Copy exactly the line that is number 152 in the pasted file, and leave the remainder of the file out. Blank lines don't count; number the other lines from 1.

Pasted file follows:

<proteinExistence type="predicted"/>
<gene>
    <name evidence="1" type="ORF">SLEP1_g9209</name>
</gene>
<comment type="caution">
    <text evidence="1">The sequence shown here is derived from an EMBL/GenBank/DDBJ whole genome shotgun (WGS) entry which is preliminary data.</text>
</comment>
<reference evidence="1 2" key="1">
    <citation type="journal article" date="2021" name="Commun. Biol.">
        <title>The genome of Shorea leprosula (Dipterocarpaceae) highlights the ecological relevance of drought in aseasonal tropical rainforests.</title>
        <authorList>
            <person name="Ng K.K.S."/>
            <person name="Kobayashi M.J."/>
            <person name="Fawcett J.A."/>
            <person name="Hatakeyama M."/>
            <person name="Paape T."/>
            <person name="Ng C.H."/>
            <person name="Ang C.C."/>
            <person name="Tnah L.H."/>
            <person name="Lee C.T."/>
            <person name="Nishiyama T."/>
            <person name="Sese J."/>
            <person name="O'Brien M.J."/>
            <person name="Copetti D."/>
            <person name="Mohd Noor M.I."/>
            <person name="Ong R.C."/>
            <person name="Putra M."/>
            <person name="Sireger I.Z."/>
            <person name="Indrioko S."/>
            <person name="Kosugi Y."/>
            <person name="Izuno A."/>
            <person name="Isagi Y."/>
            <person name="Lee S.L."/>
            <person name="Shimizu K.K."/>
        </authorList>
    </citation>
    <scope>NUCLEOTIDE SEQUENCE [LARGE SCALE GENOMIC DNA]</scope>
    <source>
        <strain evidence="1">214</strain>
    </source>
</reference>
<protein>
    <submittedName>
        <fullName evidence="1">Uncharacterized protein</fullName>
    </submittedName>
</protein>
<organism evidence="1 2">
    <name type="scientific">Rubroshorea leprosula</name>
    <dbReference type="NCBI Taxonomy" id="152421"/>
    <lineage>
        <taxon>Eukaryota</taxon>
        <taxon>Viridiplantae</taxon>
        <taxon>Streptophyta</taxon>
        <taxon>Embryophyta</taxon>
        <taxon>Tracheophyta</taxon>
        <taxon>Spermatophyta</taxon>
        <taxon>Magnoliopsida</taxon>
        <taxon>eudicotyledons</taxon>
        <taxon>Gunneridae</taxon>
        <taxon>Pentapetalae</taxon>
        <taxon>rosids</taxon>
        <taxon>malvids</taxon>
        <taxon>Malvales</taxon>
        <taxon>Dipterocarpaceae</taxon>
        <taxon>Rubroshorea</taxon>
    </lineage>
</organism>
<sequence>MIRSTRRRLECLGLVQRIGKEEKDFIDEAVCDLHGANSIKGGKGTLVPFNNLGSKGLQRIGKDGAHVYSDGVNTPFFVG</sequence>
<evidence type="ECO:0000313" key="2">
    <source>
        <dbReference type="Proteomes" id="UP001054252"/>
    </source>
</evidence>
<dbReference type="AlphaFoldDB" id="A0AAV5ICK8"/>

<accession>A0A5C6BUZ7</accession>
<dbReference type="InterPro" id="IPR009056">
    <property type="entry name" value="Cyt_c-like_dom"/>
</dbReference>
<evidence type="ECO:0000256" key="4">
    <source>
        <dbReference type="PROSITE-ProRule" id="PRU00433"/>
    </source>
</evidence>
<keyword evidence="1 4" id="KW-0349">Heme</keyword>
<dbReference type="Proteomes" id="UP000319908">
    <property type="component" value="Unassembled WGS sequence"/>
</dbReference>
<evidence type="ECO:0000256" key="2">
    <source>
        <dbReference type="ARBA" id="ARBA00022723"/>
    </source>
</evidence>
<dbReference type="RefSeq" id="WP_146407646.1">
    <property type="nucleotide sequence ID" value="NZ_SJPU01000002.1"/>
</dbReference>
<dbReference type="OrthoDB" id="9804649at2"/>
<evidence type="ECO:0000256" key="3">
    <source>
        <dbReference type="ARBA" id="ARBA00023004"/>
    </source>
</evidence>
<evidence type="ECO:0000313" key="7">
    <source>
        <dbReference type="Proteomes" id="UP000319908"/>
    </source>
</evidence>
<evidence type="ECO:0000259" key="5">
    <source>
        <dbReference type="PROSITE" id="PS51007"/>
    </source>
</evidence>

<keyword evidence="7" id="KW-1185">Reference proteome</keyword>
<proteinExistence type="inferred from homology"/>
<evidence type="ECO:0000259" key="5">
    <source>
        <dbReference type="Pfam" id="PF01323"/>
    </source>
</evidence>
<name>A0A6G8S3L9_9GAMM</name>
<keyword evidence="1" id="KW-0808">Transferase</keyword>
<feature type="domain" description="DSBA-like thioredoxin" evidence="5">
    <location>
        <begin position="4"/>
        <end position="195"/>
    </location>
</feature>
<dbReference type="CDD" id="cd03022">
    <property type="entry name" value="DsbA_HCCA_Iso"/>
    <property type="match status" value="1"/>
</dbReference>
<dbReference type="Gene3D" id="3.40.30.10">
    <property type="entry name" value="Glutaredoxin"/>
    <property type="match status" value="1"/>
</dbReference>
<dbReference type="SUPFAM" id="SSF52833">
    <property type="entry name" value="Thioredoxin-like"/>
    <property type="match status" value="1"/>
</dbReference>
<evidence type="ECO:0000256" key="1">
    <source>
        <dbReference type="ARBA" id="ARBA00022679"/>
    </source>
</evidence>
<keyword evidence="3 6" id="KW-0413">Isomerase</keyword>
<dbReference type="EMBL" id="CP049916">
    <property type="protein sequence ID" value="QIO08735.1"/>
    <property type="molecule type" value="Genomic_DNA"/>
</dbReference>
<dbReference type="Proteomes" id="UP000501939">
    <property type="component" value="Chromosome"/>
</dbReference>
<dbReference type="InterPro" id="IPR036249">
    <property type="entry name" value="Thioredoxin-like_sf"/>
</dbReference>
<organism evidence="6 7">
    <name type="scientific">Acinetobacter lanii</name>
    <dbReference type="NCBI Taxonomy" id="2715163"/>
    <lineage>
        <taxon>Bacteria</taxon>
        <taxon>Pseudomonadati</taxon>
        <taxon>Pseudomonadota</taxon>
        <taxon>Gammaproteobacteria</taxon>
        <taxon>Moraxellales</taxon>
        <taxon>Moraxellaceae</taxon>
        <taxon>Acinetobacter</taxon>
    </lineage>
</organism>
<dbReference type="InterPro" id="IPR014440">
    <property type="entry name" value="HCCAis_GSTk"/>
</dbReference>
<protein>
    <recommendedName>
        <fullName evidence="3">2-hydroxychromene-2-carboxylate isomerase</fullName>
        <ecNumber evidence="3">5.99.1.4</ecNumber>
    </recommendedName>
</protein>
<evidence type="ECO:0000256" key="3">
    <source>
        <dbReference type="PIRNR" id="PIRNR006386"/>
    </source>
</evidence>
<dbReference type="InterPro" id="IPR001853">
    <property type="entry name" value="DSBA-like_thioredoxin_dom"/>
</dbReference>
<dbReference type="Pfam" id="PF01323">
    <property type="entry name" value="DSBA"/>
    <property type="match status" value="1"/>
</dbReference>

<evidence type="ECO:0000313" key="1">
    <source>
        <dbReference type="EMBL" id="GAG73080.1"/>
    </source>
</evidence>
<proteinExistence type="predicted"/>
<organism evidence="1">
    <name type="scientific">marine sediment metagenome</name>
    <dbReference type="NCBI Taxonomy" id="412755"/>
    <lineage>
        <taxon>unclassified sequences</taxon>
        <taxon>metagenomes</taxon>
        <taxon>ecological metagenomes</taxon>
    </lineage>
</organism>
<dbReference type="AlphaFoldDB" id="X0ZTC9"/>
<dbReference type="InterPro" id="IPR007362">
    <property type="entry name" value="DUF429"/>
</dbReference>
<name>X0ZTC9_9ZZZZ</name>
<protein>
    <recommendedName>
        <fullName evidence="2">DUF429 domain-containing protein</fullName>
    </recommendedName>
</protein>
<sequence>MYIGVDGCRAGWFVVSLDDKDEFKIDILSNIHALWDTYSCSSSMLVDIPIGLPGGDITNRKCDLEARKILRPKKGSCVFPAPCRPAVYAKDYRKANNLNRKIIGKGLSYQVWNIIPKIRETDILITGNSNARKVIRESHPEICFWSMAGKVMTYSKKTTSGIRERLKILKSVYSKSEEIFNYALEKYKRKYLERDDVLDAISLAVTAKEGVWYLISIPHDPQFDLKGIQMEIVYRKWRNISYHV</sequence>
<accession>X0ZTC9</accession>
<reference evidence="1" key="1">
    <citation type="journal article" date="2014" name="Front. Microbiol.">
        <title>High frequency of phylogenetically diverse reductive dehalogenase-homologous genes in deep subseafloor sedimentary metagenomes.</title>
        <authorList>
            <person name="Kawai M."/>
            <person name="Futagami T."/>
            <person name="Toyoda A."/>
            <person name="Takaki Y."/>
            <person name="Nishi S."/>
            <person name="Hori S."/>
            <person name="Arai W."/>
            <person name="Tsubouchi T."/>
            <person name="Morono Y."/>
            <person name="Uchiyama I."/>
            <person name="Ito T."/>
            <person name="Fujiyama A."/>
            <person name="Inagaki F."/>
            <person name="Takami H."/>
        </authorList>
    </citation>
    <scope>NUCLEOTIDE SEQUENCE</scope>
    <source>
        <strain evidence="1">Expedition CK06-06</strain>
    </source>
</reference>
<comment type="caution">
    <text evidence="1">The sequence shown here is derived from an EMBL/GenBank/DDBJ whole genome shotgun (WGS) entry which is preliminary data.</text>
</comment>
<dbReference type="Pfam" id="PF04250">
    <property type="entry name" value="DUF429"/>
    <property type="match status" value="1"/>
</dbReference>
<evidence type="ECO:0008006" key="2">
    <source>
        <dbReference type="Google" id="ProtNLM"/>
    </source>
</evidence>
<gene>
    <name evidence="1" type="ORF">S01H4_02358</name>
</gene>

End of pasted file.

<dbReference type="InterPro" id="IPR036249">